Meant to add that I think you’re right – weaning may be more sensible than going cold turkey.

    Yes you are right Rob, they are matched by the number of places selling alcohol! But don’t tell the government or they might introduce a caffeine tax!

    I find it amazing that so many doctors, scientists and health experts are in denial that huge amounts of sugar and processed carbs are the reason for worldwide increases in obesity and type 2 diabetes and the fact that the food industry is devious enough to use several different names for sugar in order to disguise how much is in certain foods.

    I guess if you are giving up caffeine you’ll be giving up chocolate too…..

    Amazon, I started the thread to talk about caffeine not sugar. That’s not to say sugar isn’t a problem, it’s just not the topic of discussion here.

    And yes, I am planning to stop chocolate. Drugs are drugs, no matter what source they come from.

    I thought that I was addicted to caffeine since I was drinking 5-6 large cups per day. I was concerned about my sugar intake (each cup have 2 teaspoons of sugar). I started slowly reducing the amount of sugar in coffee. It took me about 6 month to eliminate sugar in my coffee. To my surprise, I noticed that my cravings for coffee fell down from 5-6 cups to 1 or 2 cups per day. I realized that my cravings for coffee were actually Sugar cravings. Now I drink only black unsweetened coffee, and some days I barely finish one cup.
    I hope my experience could help in some similar situations. 🙂

    Thanks cold pizza. I’ve never taken sugar in my coffee (nor milk, only black), but I understand that a lot of people do.

    Hi Rob,

    I realise that caffeine is the subject, I was suggesting that giving up sugary foods would be much more beneficial from a health point of view and that it may be that sugar addiction causes your cravings for sweet things rather than drinking coffee.

    Good luck with giving up caffeine, in my experience it is really difficult and I suffered agonising headaches for almost two weeks. It made no discernable difference to anything so I’m happily drinking proper coffee again.

    Hi Rob,

    I have had a severe caffeine problem in the past. I was fine for years, not a heavy coffee, tea, coke drinker and not a big chocolate eater, so my caffeine intake was not large. You don’t need the story, suffice to say I became quite ill from the caffeine. On testing the caffeine as a possible cause I had profound changes beginning 36 hrs after not having caffeine. I had a migraine headache for 3weeks afterwards as withdrawal. I switched to peppermint tea, roobois tea, occasionally decaf tea, decaf coffee 1 per week. I experimented a bit and even a slice of chocolate cake would leave me with a withdrawal headache that started 2hrs after eating. Green tea also has caffeine. I also have a challenge with codeine, but don’t know if it’s related.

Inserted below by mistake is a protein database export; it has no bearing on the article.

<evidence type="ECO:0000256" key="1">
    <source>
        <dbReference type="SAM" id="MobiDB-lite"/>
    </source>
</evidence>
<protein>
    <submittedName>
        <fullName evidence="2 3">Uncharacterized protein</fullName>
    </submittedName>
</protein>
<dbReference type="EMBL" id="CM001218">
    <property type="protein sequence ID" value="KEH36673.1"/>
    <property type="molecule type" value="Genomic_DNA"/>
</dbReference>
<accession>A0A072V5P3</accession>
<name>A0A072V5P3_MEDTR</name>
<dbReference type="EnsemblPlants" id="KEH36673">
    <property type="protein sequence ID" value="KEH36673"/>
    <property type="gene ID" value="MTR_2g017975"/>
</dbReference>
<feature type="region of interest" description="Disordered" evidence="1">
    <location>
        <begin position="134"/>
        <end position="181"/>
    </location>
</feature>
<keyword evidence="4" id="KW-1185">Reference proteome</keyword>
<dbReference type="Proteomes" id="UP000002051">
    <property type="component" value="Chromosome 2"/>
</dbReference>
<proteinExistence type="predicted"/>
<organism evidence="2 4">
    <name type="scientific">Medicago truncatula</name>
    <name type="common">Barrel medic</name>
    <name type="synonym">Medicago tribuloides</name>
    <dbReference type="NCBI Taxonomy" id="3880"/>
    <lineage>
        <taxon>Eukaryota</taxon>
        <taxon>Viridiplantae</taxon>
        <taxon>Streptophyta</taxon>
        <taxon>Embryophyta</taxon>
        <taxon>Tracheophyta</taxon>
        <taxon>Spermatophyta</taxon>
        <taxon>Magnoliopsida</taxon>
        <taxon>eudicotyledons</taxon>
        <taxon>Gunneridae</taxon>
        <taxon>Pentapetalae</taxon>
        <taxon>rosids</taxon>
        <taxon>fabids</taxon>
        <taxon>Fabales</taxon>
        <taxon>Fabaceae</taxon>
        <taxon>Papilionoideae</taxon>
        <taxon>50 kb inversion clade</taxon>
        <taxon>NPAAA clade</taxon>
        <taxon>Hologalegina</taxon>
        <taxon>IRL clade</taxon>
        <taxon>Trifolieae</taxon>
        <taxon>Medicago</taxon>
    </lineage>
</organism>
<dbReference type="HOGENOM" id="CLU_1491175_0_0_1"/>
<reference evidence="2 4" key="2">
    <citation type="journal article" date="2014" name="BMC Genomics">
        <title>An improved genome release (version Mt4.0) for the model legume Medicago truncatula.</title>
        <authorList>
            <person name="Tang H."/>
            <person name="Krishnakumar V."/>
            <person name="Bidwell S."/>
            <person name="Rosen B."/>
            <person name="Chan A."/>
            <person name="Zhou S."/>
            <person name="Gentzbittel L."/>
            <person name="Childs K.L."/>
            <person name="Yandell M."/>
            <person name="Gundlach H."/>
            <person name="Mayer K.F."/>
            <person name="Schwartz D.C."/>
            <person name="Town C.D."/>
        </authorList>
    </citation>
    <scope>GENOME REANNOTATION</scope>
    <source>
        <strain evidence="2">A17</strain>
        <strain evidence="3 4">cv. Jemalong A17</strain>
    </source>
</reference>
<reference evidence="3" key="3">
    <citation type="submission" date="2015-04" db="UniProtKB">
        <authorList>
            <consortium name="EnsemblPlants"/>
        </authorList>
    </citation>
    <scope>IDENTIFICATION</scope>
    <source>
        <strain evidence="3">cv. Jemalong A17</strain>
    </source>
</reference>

My father, a heavy coffee drinking developed adverse changes in his heart beat from caffeine also.

    Rob – you don’t need coffee to do 5:2. I haven’t noticed it’s promenance in the book or on the forum.
    Best way to give it up? I did it cold turkey, and the migraine eased quite a bit in the 3rd weak, but my case was a severe reaction. A headache is probably inevitable whichever way you decide on. The headache is withdrawal, then if you have more caffeine the headache will go away, and it will repeat. If you think caffeine is having a bad effect on you then I would recommend you give it up. Just find out the different sources of caffeine in your life, and possible sources you haven’t thought of.

    Good luck,

    I don’t think there is any easy way of giving up coffee. You will experience withdrawal symptoms for a few weeks. Take a headache tablet, drink lots of water and after a few weeks the symptoms will go away. Good luck.

    Blimey, thanks for your responses and sharing of your experience. It sounds like there’s no easy way, although if something makes you feel that bad when you stop using it, surely it can’t be doing us any good !?

    I’ll let you know how I get on…..

    Rob, basically caffeine is a drug. No way around that. The reason people drink coffee and tea, coke, and so called energy drinks like Mother, Red Bull, the last having large amounts of caffeine, is because they are addicted to caffeine. It makes us feel better, and when we feel a bit down, slow tired, whatever it may be, we have another and so on. As an addictive drug when you go off it you have withdrawal. People just don’t think of it as a drug so it can come as a shock when they find the withdrawal a challenge. For me, when I became quite ill from the caffeine my body got to a point where it didn’t tolerate the caffeine any longer, and then I went downhill rapidly, and the cause was a bit inexplicable till we chanced on something that pointed to caffeine as a possible cause. I’m so glad we found that it was caffeine. If you already think caffeine is causing you some challenges then I’d suggest you don’t wait, and just get off it as quick as you can.